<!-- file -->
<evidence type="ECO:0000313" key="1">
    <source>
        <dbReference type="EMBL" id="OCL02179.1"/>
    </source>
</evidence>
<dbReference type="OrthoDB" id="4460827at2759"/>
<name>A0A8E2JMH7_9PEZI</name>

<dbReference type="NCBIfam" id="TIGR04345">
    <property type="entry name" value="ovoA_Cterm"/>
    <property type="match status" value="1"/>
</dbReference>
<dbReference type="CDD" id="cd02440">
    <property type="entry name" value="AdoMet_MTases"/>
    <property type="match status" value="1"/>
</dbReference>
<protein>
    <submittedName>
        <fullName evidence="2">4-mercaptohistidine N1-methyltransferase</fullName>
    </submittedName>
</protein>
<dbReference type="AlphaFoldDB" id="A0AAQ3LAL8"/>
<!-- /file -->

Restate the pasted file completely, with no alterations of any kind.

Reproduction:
<evidence type="ECO:0000313" key="1">
    <source>
        <dbReference type="EMBL" id="OCL02179.1"/>
    </source>
</evidence>
<dbReference type="OrthoDB" id="4460827at2759"/>
<name>A0A8E2JMH7_9PEZI</name>

<dbReference type="NCBIfam" id="TIGR04345">
    <property type="entry name" value="ovoA_Cterm"/>
    <property type="match status" value="1"/>
</dbReference>
<dbReference type="CDD" id="cd02440">
    <property type="entry name" value="AdoMet_MTases"/>
    <property type="match status" value="1"/>
</dbReference>
<protein>
    <submittedName>
        <fullName evidence="2">4-mercaptohistidine N1-methyltransferase</fullName>
    </submittedName>
</protein>
<dbReference type="AlphaFoldDB" id="A0AAQ3LAL8"/>